Clinical psychologyis a subdiscipline of psychology that integrates scientific research, theory, and clinical knowledge. Professionals in the field diagnose, prevent, treat, and work to understand common psychological disorders. Clinical psychologistsoften work as therapists, educators, researchers, and scientists who engage in assessment and clinical formulation to encourage mental health and wellness. Most professionals in this discipline hold at least a graduate degree in clinical psychology.
This guide outlines a typical master's in clinical psychology curriculum. The sections below detail common core requirements, course offerings, career paths, and professional development opportunities for clinical psychology students and graduates.
Typical Admission Requirements:
Applicants typically need an accredited bachelor's degree in a related field, a competitive GPA, recommendation letters, and a personal statement. Applicants may also need to meet minimum GRE scores.
Time to Completion:
1-3 years depending on enrollment status
Why Get a Master's Degree in Clinical Psychology?
Most learners pursue a master's in clinical psychology for both personal and professional reasons. Graduates often enjoy the following benefits.
- Increased Earning Power: Professionals with a graduate-level clinical psychology degree often earn higher salaries than bachelor's degree-holders.
- Greater Professional Opportunity: Students earning a master's in clinical psychologydevelop a broad knowledge base and expert-level skills that can lead to advanced professional opportunities.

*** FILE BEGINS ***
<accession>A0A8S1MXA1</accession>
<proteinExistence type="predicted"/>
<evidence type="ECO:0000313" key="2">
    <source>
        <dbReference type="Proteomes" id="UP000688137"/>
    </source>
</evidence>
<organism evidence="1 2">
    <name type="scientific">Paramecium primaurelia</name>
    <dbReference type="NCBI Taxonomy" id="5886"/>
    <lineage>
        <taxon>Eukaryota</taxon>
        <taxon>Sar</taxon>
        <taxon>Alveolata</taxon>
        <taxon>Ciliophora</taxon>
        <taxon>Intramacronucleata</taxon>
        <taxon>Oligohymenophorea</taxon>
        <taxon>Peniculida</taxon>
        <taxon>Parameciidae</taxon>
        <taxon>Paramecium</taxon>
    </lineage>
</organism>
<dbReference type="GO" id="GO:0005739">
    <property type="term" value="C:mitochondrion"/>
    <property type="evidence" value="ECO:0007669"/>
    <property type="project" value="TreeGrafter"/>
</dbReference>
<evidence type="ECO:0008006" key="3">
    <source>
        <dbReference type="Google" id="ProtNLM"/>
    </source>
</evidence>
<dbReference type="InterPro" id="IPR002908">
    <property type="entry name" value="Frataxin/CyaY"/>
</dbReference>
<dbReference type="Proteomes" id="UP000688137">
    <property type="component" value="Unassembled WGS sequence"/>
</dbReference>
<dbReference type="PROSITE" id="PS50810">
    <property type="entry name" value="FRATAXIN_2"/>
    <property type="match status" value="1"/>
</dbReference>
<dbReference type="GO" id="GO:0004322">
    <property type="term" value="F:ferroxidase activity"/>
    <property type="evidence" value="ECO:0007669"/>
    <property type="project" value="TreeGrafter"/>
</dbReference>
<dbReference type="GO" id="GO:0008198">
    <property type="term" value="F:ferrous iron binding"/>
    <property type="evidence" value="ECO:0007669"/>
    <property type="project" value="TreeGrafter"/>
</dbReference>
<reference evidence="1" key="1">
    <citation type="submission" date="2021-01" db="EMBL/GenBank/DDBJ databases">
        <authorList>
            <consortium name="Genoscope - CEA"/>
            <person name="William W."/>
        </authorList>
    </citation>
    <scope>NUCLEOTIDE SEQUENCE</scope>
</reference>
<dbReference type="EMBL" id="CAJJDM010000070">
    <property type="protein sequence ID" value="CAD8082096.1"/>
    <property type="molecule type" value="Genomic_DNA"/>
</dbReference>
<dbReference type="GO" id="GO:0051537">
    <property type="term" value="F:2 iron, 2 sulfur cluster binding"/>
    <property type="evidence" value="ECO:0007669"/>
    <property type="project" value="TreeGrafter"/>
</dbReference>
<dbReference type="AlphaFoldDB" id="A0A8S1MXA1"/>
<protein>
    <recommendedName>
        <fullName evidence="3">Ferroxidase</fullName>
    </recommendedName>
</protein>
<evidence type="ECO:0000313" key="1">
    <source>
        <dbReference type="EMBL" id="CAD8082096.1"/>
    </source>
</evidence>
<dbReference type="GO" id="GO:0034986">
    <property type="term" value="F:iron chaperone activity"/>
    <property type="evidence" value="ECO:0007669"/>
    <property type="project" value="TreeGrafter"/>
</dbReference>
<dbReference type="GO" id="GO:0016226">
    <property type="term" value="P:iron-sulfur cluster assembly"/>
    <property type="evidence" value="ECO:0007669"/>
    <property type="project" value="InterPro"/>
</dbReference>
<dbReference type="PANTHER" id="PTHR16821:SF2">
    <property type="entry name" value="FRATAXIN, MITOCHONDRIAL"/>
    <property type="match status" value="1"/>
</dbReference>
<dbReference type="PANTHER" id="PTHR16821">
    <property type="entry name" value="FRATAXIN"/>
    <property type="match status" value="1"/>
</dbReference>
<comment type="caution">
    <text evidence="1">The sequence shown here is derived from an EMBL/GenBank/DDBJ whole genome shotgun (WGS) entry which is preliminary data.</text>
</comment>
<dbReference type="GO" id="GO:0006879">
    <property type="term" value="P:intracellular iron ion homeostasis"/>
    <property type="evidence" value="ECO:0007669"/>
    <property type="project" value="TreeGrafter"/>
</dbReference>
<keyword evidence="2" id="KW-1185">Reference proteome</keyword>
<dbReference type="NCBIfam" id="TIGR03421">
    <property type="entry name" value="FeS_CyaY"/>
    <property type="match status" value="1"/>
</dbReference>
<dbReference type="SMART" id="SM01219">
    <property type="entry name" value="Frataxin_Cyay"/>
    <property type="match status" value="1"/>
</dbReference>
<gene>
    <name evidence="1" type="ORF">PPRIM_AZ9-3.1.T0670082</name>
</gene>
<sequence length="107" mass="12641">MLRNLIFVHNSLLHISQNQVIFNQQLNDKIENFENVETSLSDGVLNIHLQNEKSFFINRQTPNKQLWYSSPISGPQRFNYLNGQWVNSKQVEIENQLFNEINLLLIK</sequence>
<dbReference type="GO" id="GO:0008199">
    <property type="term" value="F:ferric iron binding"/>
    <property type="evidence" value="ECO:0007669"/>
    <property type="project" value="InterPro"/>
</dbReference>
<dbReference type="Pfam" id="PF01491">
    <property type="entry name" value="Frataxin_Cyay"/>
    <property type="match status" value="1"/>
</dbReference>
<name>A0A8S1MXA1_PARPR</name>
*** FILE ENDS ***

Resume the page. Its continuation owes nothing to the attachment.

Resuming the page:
- Personal Accomplishment: After earning a graduate degree in the field, most individuals feel a sense of personal accomplishment.
- Licensure: Most clinical psychologistsneed a graduate degree to obtain a license to practice. Licensure requirements vary by state.
- Further Study: Students interested in pursuing a doctorate in clinical psychologymust first earn a master's degree. Many learners complete a master's program as a stepping stone for additional studies.
The courses below represent a sampling of popular offerings in clinical psychology graduate programs. While most programs share common learning objectives, core courses and free electives vary by school. Students should research the specific requirements and curriculum description at each prospective program.
Master's students in the field typically take coursework covering all the major components of clinical psychology. Learners often take classes in foundational theories and counseling techniques, research methods and assessment strategies, professional ethics, and contemporary issues in cultural diversity.
Theories of Counseling and Psychotherapy
This course introduces learners to the theoretical foundations for various approaches to counseling and psychotherapy. The class covers both historical and contemporary approaches to client interaction. Learners focus on practical applications and problem-solving throughout the therapeutic process by practicing strategies for listening actively, setting manageable goals, and giving constructive feedback.
Students in this course gain a working understanding of the history, development, and current trajectory of clinical psychology as a discrete subdiscipline. Learners explore the clinical symptoms and characteristics of common psychiatric disorders, and they explore valid treatment plans. Learners examine several popular case studies and practice strategies for assessment and intervention.